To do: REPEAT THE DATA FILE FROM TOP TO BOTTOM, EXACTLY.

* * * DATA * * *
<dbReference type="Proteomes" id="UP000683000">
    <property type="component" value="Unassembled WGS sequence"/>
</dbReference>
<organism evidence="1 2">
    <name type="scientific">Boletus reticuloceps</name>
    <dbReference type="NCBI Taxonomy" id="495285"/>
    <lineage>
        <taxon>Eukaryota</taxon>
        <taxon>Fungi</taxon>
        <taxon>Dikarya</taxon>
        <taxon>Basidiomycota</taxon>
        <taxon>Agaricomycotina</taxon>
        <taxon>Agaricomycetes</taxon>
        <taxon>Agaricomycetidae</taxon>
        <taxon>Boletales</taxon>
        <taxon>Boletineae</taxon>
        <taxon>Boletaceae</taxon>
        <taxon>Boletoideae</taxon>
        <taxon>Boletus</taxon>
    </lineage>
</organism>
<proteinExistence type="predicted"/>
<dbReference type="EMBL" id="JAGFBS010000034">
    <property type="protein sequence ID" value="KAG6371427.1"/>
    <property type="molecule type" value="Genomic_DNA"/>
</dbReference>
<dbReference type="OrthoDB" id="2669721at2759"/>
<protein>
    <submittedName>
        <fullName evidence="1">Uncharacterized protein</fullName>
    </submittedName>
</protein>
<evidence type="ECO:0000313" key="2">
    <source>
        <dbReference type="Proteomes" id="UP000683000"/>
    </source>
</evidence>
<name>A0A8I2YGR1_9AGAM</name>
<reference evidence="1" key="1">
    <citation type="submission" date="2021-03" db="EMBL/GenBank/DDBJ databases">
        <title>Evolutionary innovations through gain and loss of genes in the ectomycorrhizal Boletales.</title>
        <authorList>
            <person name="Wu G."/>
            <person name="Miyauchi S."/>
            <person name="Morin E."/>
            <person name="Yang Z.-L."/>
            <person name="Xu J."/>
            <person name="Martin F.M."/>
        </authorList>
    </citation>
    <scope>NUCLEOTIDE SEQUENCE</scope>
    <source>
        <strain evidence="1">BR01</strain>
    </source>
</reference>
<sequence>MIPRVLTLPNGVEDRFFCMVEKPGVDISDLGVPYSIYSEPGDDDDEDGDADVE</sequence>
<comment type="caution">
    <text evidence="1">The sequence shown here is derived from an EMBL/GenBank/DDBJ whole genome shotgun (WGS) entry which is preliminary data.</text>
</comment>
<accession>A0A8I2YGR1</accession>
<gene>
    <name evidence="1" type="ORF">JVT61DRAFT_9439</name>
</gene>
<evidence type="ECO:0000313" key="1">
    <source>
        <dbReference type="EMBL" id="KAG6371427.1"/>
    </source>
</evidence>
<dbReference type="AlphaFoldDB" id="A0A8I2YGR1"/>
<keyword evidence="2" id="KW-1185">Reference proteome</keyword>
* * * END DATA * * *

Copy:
<dbReference type="Proteomes" id="UP000683000">
    <property type="component" value="Unassembled WGS sequence"/>
</dbReference>
<organism evidence="1 2">
    <name type="scientific">Boletus reticuloceps</name>
    <dbReference type="NCBI Taxonomy" id="495285"/>
    <lineage>
        <taxon>Eukaryota</taxon>
        <taxon>Fungi</taxon>
        <taxon>Dikarya</taxon>
        <taxon>Basidiomycota</taxon>
        <taxon>Agaricomycotina</taxon>
        <taxon>Agaricomycetes</taxon>
        <taxon>Agaricomycetidae</taxon>
        <taxon>Boletales</taxon>
        <taxon>Boletineae</taxon>
        <taxon>Boletaceae</taxon>
        <taxon>Boletoideae</taxon>
        <taxon>Boletus</taxon>
    </lineage>
</organism>
<proteinExistence type="predicted"/>
<dbReference type="EMBL" id="JAGFBS010000034">
    <property type="protein sequence ID" value="KAG6371427.1"/>
    <property type="molecule type" value="Genomic_DNA"/>
</dbReference>
<dbReference type="OrthoDB" id="2669721at2759"/>
<protein>
    <submittedName>
        <fullName evidence="1">Uncharacterized protein</fullName>
    </submittedName>
</protein>
<evidence type="ECO:0000313" key="2">
    <source>
        <dbReference type="Proteomes" id="UP000683000"/>
    </source>
</evidence>
<name>A0A8I2YGR1_9AGAM</name>
<reference evidence="1" key="1">
    <citation type="submission" date="2021-03" db="EMBL/GenBank/DDBJ databases">
        <title>Evolutionary innovations through gain and loss of genes in the ectomycorrhizal Boletales.</title>
        <authorList>
            <person name="Wu G."/>
            <person name="Miyauchi S."/>
            <person name="Morin E."/>
            <person name="Yang Z.-L."/>
            <person name="Xu J."/>
            <person name="Martin F.M."/>
        </authorList>
    </citation>
    <scope>NUCLEOTIDE SEQUENCE</scope>
    <source>
        <strain evidence="1">BR01</strain>
    </source>
</reference>
<sequence>MIPRVLTLPNGVEDRFFCMVEKPGVDISDLGVPYSIYSEPGDDDDEDGDADVE</sequence>
<comment type="caution">
    <text evidence="1">The sequence shown here is derived from an EMBL/GenBank/DDBJ whole genome shotgun (WGS) entry which is preliminary data.</text>
</comment>
<accession>A0A8I2YGR1</accession>
<gene>
    <name evidence="1" type="ORF">JVT61DRAFT_9439</name>
</gene>
<evidence type="ECO:0000313" key="1">
    <source>
        <dbReference type="EMBL" id="KAG6371427.1"/>
    </source>
</evidence>
<dbReference type="AlphaFoldDB" id="A0A8I2YGR1"/>
<keyword evidence="2" id="KW-1185">Reference proteome</keyword>